On our visit to Eagle’s Nest to deliver the gold
coins we had assembled for Mr. Lilly and that he had
examined during his visit to Stack’s in spring 1954, my father and I were able
to examine more closely the growing collection of lead soldiers, his nautical art
collection and a small section of his magnificent library.
The museum atmosphere at Eagle’s Nest was a treat
in itself. J.K. Lilly’s collection was arranged in
several rooms and provided a rare experience. He told us stories about
in collecting and how he tried to preserve items for future viewing and study.
When we returned to New York, we contacted Clifford
T. Weihman who owned collections of $5 and $10 coins extracted from the
holdings of E.H.R. Green. We inquired if he was
interested in selling his collections to J.K. Lilly who was building a world-class gold
coin collection that would be greatly enhanced by this addition. Cliff Weihman
asked us how the Farouk Sale had gone and did we have any prices to guide him if he
were to sell. We explained to Weihman, that because of the restrictions
placed by the Egyptian Government, participation was geared toward dealers and
thus the Farouk sale reflected dealer values more than collector values.
Cliff Weihman understood. He told us he would
consider selling, if there could be a normal profit added to the prices the
Farouk Collection pieces had achieved at auction. He admitted to my
father and uncle that after he sold his foreign gold collection with Stack’s in
1951, he had moved on to collect not coins, but wines. He was so active in the Grand Chevalier Society, (the
foremost fine wine collectors in the world) that he was willing to consider making
the sale to Lilly, if he could get a fair price. We reviewed all the records,
compared the quality of the coins in each collection
(Farouk vs. Weihman) and suggested a price that Weihman agreed sounded fair.
At Stack’s we spent days preparing a comparison
list for Mr. Lilly and sent it to him for consideration. After a
few days we got a call from Mr. Lilly that he would be passing through New York in the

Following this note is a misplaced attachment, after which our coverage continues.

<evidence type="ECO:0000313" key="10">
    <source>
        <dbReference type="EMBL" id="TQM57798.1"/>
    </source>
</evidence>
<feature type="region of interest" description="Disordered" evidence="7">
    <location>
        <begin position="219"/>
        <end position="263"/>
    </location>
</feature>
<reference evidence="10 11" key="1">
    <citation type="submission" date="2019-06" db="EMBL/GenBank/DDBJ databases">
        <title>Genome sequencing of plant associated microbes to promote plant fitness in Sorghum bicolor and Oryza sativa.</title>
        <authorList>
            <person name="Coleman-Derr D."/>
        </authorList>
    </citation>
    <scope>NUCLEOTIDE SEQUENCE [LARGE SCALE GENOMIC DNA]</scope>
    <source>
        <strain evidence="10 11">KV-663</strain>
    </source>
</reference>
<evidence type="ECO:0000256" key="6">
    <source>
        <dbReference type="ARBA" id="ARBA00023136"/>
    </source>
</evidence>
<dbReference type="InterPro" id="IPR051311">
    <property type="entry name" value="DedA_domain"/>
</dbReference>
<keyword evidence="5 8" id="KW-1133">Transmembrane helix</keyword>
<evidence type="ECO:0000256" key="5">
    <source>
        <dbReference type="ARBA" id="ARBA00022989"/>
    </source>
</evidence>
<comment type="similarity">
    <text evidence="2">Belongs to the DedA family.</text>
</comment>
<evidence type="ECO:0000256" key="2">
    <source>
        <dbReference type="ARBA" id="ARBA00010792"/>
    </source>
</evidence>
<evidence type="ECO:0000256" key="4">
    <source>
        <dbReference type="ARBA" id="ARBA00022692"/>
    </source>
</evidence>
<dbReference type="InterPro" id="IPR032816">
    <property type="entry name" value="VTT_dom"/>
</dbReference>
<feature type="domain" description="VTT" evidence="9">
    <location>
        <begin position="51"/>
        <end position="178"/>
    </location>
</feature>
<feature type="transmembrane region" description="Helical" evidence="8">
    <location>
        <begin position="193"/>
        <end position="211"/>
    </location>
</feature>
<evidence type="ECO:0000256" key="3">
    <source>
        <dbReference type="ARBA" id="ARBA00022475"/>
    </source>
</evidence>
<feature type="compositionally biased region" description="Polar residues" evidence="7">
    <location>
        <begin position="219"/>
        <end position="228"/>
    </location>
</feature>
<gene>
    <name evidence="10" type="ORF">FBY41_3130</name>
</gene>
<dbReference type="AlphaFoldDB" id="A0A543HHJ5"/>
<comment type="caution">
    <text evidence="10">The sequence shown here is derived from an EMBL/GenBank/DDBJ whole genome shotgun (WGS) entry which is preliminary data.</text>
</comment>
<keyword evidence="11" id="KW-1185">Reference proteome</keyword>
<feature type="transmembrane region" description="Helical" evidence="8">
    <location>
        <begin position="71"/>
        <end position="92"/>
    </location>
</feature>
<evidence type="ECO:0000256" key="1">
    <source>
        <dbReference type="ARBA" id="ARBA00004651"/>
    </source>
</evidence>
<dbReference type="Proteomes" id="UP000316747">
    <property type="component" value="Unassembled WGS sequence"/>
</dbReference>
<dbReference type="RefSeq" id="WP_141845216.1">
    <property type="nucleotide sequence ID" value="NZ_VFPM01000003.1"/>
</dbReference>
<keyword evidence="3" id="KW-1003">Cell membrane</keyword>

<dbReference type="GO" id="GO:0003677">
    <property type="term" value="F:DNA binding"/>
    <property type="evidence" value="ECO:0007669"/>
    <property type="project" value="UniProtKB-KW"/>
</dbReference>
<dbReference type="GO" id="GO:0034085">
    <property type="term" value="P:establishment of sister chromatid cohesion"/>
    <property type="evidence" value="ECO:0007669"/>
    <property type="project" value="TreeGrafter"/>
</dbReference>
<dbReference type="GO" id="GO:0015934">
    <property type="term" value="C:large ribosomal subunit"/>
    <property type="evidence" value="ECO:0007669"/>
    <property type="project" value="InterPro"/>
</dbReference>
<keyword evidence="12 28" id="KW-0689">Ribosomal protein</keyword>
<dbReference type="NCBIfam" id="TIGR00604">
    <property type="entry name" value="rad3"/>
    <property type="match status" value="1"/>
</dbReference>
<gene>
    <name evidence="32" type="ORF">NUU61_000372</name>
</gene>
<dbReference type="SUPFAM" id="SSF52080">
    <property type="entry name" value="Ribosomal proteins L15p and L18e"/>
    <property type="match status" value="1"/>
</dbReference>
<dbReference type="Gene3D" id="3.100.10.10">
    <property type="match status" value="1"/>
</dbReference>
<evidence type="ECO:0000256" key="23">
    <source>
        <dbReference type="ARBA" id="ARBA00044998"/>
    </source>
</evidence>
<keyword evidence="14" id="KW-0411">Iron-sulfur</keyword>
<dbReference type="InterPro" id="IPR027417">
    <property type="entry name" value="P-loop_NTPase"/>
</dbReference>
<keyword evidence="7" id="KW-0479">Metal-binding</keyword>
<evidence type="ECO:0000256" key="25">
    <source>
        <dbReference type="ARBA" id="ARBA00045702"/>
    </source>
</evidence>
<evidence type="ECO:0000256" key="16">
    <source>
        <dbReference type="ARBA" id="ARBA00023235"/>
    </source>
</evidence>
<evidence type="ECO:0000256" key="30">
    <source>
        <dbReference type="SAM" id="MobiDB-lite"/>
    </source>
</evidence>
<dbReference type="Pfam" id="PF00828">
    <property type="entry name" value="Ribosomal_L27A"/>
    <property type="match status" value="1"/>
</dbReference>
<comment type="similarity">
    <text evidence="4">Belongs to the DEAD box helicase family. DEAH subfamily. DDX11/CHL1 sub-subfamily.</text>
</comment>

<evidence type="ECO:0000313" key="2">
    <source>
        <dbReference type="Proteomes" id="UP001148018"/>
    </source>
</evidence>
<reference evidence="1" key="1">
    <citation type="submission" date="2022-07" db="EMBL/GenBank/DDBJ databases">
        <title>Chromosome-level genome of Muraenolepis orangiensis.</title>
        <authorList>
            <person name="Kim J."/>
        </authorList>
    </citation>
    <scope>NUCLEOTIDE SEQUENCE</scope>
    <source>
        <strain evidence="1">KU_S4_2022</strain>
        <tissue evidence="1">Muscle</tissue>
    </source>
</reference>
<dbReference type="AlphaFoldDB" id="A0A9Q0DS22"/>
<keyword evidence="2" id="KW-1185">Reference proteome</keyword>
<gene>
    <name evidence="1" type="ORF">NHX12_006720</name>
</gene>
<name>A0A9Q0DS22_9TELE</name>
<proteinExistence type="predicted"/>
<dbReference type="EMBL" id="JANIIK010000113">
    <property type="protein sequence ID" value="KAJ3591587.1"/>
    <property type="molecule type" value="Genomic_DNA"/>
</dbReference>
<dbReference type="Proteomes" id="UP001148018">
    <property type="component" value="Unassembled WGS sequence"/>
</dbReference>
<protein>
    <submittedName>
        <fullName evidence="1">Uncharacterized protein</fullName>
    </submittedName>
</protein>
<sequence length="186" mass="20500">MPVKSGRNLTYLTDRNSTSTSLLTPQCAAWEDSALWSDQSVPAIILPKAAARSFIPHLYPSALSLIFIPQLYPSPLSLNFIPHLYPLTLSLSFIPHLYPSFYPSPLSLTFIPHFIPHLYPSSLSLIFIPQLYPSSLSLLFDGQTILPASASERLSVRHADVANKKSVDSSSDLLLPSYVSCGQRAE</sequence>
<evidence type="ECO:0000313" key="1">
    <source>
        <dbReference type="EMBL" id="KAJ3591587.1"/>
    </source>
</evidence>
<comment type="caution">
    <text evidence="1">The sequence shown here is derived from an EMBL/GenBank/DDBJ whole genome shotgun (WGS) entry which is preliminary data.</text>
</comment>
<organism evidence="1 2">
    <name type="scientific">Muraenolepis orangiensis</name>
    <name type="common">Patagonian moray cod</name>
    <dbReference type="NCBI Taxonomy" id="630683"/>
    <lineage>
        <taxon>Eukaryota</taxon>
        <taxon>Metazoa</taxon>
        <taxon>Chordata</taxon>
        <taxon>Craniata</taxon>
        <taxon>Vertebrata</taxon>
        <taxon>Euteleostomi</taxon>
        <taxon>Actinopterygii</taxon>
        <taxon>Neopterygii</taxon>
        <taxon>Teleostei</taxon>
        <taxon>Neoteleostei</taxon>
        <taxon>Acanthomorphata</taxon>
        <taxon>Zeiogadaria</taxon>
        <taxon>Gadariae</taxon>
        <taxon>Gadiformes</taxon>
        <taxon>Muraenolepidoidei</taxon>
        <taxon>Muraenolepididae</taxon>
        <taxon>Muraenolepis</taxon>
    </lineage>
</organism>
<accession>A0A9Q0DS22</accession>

fall of 1954 on his way to Florida, and would like to see the Weihman coins.
We arranged with Cliff Weihman to keep his
collections in our vaults, so they would be ready for examination by
Lilly in the fall. We took full page pictures of the collections of $5 and $10
gold, bound a few sets of actual photographs and had all this ready for show
on his fall visit. In more recent years these pictures have been used by gold coin
specialists to study varieties.
When Mr. Lilly arrived in New York in the fall of
1954 we showed him the Weihman/Col. Green coins. He was amazed
at the size of the collections and that the early gold of each series were nearly complete.
There were a good number of Mint State examples, together with Proofs, as
Col. Green had sometimes collected more than one. A few dates and mints
were missing because choice examples had not been available.
Mr. Lilly liked the
coins, and when combined with what he had already purchased he would have an
almost complete collection of U.S. gold. He remarked that with the lower
denomination gold coins from the Anderson-Dupont, sale and the $20 double
eagles from Robert Schermerhorn, he was well on his way toward completion of a
gold collection. He went on to say, “I
believe I decided to collect world gold and United States gold at the right moment as
I have been able to take advantage of the skills of those who owned these
coins before me, and Stack’s ability to acquire them.” Once again he asked us to set the
coins aside and he would arrange for delivery in the spring of 1955.
After he examined the coins from the Weihman
Collection we also showed him further Spanish Colonial
and other European coins that we had located for his collection. After chatting
about his other collecting interests, he left for Florida after wishing us a